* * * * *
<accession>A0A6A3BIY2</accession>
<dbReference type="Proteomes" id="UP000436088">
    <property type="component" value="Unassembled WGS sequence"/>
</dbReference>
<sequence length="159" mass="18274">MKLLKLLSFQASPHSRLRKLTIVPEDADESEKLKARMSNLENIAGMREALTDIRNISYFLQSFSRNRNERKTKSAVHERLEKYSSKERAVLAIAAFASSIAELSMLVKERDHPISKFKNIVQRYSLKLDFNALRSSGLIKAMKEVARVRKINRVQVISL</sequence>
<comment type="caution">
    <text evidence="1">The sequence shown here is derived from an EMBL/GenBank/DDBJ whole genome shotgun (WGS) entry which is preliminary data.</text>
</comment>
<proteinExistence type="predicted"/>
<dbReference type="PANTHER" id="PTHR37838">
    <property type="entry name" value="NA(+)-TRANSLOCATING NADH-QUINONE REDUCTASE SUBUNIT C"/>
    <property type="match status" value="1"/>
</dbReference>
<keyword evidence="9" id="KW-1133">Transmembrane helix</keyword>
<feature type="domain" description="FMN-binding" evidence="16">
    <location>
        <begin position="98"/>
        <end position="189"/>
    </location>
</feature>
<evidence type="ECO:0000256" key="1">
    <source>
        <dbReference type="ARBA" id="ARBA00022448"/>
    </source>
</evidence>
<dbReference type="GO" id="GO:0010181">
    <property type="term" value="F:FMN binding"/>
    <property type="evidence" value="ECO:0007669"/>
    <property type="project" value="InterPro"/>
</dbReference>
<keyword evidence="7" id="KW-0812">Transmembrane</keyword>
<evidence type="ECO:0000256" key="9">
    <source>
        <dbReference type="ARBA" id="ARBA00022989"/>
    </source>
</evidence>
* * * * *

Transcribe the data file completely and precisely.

<accession>A0A6A3BIY2</accession>
<dbReference type="Proteomes" id="UP000436088">
    <property type="component" value="Unassembled WGS sequence"/>
</dbReference>
<sequence length="159" mass="18274">MKLLKLLSFQASPHSRLRKLTIVPEDADESEKLKARMSNLENIAGMREALTDIRNISYFLQSFSRNRNERKTKSAVHERLEKYSSKERAVLAIAAFASSIAELSMLVKERDHPISKFKNIVQRYSLKLDFNALRSSGLIKAMKEVARVRKINRVQVISL</sequence>
<comment type="caution">
    <text evidence="1">The sequence shown here is derived from an EMBL/GenBank/DDBJ whole genome shotgun (WGS) entry which is preliminary data.</text>
</comment>
<proteinExistence type="predicted"/>
<dbReference type="PANTHER" id="PTHR37838">
    <property type="entry name" value="NA(+)-TRANSLOCATING NADH-QUINONE REDUCTASE SUBUNIT C"/>
    <property type="match status" value="1"/>
</dbReference>
<keyword evidence="9" id="KW-1133">Transmembrane helix</keyword>
<feature type="domain" description="FMN-binding" evidence="16">
    <location>
        <begin position="98"/>
        <end position="189"/>
    </location>
</feature>
<evidence type="ECO:0000256" key="1">
    <source>
        <dbReference type="ARBA" id="ARBA00022448"/>
    </source>
</evidence>
<dbReference type="GO" id="GO:0010181">
    <property type="term" value="F:FMN binding"/>
    <property type="evidence" value="ECO:0007669"/>
    <property type="project" value="InterPro"/>
</dbReference>
<keyword evidence="7" id="KW-0812">Transmembrane</keyword>
<evidence type="ECO:0000256" key="9">
    <source>
        <dbReference type="ARBA" id="ARBA00022989"/>
    </source>
</evidence>